The other day a new reader asked in the comments about meditating on Sacred Scripture. “Is this the same as the method of Fr. John Main, who has adapted an Eastern mantra method for Christian meditation?”
I have written a little on this topic before, but I think it’s time to revisit it. Let’s start with Teresa of Avila.
Continue reading at Connie’s blog Contemplative Homeschool.
In the past week we’ve celebrated two major Carmelite feasts: Our Lady of Mt. Carmel (July 16) and the prophet Elijah (July 20). These two great saints in different ways exemplify what Carmelite spirituality is about.
Elijah demonstrates the prophetic aspect of Carmelite spirituality. The Carmelite seal bears these words of his as a motto:
With zeal have I been zealous for the Lord God of Hosts (1 Kings 19:10).
Consumed with zeal for holinessElijah was not afraid to confront the rulers of his day. He risked death to preach repentance to King Ahab, while Queen Jezebel launched an anti-crusade to wipe out God’s prophets. He challenged the prophets of Baal to a contest on Mt. Carmel to see whose god would consume a sacrifice with fire from Heaven. After winning that contest (surprise!), Elijah had all the false prophets killed. He led the people to re-commit themselves to the true God.
Then he went and prayed that, seeing their repentance, God would send rain. Elijah’s prayers had kept the land in drought for three years.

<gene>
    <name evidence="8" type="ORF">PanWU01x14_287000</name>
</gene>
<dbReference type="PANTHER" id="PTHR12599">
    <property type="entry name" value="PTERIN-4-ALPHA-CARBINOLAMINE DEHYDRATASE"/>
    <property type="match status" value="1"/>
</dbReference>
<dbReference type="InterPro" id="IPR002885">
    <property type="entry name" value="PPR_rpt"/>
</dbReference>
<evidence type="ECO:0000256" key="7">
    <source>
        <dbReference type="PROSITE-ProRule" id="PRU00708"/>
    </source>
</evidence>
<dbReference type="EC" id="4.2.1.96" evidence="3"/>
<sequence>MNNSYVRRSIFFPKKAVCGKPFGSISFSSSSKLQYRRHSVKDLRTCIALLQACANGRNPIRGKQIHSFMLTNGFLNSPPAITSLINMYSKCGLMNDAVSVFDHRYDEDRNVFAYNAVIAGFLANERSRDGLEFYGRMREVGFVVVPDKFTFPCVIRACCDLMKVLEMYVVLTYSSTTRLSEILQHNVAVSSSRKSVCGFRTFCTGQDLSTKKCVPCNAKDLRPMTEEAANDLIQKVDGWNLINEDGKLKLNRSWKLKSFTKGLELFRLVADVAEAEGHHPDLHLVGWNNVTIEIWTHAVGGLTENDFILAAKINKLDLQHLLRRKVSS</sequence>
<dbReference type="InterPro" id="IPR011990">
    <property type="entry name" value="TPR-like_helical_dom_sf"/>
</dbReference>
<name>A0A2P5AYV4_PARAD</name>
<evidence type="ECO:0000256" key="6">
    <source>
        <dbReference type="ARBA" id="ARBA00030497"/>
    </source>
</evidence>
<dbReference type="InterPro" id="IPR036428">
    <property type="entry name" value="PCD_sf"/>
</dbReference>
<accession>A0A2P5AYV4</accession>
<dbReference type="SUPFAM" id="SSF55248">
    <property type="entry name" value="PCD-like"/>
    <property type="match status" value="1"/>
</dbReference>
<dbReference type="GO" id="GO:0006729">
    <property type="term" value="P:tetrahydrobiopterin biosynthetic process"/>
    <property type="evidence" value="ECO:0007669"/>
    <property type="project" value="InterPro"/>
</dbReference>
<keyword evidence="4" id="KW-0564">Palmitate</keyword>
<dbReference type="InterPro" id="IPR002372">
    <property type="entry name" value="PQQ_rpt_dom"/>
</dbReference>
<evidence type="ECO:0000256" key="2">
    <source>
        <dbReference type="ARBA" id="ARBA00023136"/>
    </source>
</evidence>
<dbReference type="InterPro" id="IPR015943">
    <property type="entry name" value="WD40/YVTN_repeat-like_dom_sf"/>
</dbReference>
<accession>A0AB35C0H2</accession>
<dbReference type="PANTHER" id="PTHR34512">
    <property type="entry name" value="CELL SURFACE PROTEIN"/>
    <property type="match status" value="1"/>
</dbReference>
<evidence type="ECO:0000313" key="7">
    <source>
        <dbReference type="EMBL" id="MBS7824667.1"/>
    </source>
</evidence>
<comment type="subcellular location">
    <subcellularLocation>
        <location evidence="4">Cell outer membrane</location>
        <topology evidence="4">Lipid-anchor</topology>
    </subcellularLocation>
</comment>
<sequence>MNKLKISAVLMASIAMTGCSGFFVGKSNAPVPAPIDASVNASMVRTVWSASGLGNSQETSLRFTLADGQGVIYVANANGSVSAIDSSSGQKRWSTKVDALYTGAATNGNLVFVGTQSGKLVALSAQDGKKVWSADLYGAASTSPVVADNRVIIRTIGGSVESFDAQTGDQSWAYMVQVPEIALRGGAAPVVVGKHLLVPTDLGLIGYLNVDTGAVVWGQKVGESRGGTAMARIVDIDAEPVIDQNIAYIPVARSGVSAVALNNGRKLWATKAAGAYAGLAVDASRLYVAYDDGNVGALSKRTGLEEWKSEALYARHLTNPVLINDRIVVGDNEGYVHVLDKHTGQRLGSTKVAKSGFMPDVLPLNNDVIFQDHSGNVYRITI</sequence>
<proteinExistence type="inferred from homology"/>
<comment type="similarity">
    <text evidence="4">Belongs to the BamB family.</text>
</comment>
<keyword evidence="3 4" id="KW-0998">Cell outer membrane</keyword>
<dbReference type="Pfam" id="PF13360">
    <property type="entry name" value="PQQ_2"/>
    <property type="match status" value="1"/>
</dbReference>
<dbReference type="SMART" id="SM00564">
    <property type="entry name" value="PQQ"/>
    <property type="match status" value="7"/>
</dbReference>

So Ahab went up to eat and to drink. And Eli′jah went up to the top of Carmel; and he bowed himself down upon the earth, and put his face between his knees. And he said to his servant, “Go up now, look toward the sea.” And he went up and looked, and said, “There is nothing.” And he said, “Go again seven times.”And at the seventh time he said, “Behold, a little cloud like a man’s hand is rising out of the sea.” And he said, “Go up, say to Ahab, ‘Prepare your chariot and go down, lest the rain stop you.’” And in a little while the heavens grew black with clouds and wind, and there was a great rain. And Ahab rode and went to Jezreel. (1 Kings 18:42-45)Since medieval times, Carmelites have seen the cloud as a symbol of Mary. She rises from the sea of our fallen humanity, a human being herself, yet without the stain of sin. She pours down on God’s people the pure water of His grace from Heaven. So the return of rain to the land of Israel is also a prophecy of the Woman whose cooperation with God’s grace will bring about the Incarnation.